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Naz Reid was a highly-touted recruit in high school and was ranked as the third-best power forward/15th-best overall player in the nation. He played his college ball at LSU and declared for the draft after one season. He’s 6′ 10″, 240 pounds, has feathery touch from downtown, has decent handles with a wicked spin move to maneuver in the paint, is agile for a man his size, and can dish out dimes. Then why did he go undrafted? He didn’t dominate his one year in college and tanked the pre-draft combine. But the Minnesota Timberwolves knew because it wasn’t hard to tell that he was Illmatic…….

Ahhhhh, love that song. Anyways, can’t give the Timberwolves that much credit because if they truly knew then they would’ve drafted him. Regardless, they took a shot and their gamble looks to have paid off.

PTS REB AST STL BLK TOV 3PT FG FT
13 14 3 3 2 1 1/4 5/12 2/2

In 27 minutes. Over the past seven games, Naz has averaged 25.4 minutes, 10.9 points, 0.9 tres, 7 boards, 1.6 dimes, 1.1 steals, and 1.1 blocks. A 1/1/1 player!!! The field goal percentage is very poor for a big man, though, as it’s been 40% recently and 41% on the season. He’s a 70% shooter from the free throw line. Now, much depends on whether or not Karl-Anthony Towns returns. If he does, then Naz will have little value, but if KAT does get shut down, then……Naz will be Illmatic. Beep. Boop. Bop. You know what’s always Illmatic? The Stocktonator.

Here’s what else I saw last night:

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History is written by the victors. Alexander III was a king of the ancient Greek kingdom of Macedon in 336 BC. Due to his undefeated record in battle and conquest of Persia, the III was replaced with The Great. Beep. Boop. Bop. You know what’s always great? The Stocktonator. Now, over 2000 years later, Alexander the Great has been etched into the history books and permeated our minds. Last night, Shai Gilgeous-Alexander delivered a performance that imprinted him into the NBA archives.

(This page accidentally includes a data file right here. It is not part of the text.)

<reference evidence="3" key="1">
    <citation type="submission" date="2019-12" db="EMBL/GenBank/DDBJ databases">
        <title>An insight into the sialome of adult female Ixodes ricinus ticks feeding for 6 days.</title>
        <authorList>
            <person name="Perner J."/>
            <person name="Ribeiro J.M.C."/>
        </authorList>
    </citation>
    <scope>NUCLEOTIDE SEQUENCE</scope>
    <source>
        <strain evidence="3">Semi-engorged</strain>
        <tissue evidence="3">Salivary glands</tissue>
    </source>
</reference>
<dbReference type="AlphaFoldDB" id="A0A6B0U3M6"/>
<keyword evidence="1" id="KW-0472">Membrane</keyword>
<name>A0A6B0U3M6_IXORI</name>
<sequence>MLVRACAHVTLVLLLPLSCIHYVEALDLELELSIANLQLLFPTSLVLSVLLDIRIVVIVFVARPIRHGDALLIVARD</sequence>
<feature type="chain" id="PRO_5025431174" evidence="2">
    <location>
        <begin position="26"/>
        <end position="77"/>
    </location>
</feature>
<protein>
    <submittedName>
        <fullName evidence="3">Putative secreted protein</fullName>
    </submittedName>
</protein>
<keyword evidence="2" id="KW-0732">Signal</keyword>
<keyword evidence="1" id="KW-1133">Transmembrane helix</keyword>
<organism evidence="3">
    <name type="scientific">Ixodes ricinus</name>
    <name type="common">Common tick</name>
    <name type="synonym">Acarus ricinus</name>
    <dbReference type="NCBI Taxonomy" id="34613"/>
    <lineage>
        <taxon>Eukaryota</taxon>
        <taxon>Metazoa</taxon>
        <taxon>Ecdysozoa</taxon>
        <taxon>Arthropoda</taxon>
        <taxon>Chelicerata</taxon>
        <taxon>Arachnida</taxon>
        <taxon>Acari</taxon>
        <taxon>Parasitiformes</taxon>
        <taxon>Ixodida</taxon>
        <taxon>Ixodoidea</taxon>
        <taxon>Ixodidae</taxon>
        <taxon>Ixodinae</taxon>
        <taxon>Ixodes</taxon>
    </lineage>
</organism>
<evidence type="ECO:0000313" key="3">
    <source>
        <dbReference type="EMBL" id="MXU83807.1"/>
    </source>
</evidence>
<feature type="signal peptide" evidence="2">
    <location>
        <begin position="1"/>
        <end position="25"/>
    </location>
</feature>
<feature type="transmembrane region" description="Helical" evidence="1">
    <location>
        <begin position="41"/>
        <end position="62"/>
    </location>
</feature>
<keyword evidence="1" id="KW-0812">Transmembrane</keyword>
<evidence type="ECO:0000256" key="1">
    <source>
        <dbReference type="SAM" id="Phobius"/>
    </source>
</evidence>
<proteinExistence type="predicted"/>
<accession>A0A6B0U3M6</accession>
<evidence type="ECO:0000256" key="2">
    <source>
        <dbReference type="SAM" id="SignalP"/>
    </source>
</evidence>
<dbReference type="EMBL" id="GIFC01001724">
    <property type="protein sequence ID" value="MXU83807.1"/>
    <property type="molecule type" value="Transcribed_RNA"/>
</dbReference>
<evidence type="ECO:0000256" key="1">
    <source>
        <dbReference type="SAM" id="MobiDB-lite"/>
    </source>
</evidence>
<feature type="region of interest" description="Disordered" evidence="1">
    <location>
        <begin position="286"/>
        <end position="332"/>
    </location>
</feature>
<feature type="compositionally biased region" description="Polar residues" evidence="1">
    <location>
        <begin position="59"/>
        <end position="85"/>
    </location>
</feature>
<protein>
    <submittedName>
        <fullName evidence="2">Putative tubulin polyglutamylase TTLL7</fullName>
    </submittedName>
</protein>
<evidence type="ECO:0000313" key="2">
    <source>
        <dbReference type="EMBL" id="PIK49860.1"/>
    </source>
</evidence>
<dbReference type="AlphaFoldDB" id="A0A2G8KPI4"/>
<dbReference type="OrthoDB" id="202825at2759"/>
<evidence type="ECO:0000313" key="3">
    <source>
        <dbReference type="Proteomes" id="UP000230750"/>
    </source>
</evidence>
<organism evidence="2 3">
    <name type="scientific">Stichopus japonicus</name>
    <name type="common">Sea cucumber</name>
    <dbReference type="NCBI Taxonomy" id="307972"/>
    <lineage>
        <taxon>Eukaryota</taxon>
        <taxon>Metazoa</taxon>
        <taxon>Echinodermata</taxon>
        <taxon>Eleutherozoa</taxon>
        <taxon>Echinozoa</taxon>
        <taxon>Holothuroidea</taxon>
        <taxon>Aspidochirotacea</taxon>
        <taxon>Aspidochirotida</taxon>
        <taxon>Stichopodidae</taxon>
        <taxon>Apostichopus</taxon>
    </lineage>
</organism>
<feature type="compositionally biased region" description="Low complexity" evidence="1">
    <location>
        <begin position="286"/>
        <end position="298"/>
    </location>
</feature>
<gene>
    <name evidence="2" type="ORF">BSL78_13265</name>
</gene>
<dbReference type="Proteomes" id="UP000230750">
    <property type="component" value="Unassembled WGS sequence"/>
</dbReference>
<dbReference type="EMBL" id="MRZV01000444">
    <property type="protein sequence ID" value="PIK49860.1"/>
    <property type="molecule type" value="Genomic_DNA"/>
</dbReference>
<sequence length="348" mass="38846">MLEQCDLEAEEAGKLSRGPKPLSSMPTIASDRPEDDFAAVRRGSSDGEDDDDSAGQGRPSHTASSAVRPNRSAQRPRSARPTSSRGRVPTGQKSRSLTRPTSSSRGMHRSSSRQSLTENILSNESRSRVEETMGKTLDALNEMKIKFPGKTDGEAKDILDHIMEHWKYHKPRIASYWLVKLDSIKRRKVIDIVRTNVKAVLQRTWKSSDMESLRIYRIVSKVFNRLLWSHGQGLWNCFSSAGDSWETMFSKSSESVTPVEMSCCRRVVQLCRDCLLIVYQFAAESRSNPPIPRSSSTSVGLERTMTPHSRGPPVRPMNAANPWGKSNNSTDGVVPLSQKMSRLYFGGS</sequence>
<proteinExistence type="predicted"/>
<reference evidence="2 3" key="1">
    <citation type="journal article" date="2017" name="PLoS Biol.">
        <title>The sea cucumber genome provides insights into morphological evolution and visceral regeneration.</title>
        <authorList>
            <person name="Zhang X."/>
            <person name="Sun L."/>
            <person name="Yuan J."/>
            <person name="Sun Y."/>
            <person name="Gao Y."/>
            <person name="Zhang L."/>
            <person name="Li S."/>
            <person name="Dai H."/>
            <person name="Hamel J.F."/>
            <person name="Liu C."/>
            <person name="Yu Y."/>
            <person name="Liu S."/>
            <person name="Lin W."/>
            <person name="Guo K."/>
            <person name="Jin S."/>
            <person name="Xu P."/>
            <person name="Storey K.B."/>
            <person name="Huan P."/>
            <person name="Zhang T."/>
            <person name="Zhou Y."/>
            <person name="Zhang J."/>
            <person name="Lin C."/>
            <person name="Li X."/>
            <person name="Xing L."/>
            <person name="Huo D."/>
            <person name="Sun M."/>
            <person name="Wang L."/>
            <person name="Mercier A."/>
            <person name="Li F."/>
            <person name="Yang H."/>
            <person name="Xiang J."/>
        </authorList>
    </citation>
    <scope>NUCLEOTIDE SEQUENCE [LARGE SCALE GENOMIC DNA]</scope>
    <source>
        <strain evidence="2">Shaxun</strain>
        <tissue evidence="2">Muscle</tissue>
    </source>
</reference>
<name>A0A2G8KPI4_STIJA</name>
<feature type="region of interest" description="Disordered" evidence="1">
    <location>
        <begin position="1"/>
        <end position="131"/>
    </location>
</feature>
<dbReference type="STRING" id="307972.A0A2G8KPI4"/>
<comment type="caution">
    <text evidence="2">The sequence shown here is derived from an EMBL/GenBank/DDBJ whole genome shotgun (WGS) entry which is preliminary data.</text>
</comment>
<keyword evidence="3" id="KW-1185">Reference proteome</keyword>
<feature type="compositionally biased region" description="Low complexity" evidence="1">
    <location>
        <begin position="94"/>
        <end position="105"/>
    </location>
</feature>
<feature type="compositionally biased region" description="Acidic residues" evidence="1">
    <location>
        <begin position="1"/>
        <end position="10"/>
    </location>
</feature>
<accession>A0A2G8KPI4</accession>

PTS REB AST STL BLK TOV 3PT FG FT
20 20 10 0 1 2 2/3 8/12 2/2

That was the 90th time since 1946 that a player has scored 20 points with at least 20 boards and 10 dimes. The last player to perform the feat was Russell Westbrook last season, when he went 20/20/21! Since 2000, it’s happened only six times before Shai’s performance. Now, for fantasy, Shai got off to a blazing start this season then cooled off. Over the past 16 games, though, he’s been a top 20 player for fantasy, averaging 36 minutes, 21.9 points, 0.9 tres, 6.6 boards, 2.7 dimes, and 1.4 steals. The field goal percentage has been a whopping 52% while the free throw shooting has been 85%. He’s garnered a usage rate of 23.9, yet Shai has only turned the ball over 1.6 times per game! Will this continue? Probably not. He’s not going to continue shooting 52% from the field. He shot 47% over the course of his rookie season, so that’s a reasonable expectation. The Logo, Jerry West, loved Shai and was instrumental in the Clippers drafting him. They had to trade him in order to get Paul George, so it’s understandable why they made the move, but West is one of the best talent evaluators in the league. If he’s high on someone, then so am I.

Here’s what else I saw last night:

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Ah, centers. The literal giants of the fantasy basketball world. There are 56 centers listed below, with the shortest being Montrezl Harrell who stands at 6′ 8″ tall. In the United States, the average height of a male is 5′ 9″, which puts Montrezl in the 99.988 percentile. But he’s the shortest player in this piece. Many, if not most, are seven feet or taller. In the entirety of the world, there are approximately 2800 people seven feet or taller, which translates to 0.000038% of the population on Planet Earth. And 1.7% play in the NBA! Crazy! The outliers don’t stop there, though. Nikola Jokic is the only center who is projected to average over 4 dimes per game, with a whopping 7.5! Since these literal giants tower over the landscape, it would make sense that they dominate the blocks and boards categories. There are 15 players projected to grab at least 10 boards per game. 12 are centers. For blocks, 19 players are projected to reject at least 1.5 shots per game. 13 are centers. Let’s all bow down and pay homage to these titans of the fantasy basketball world.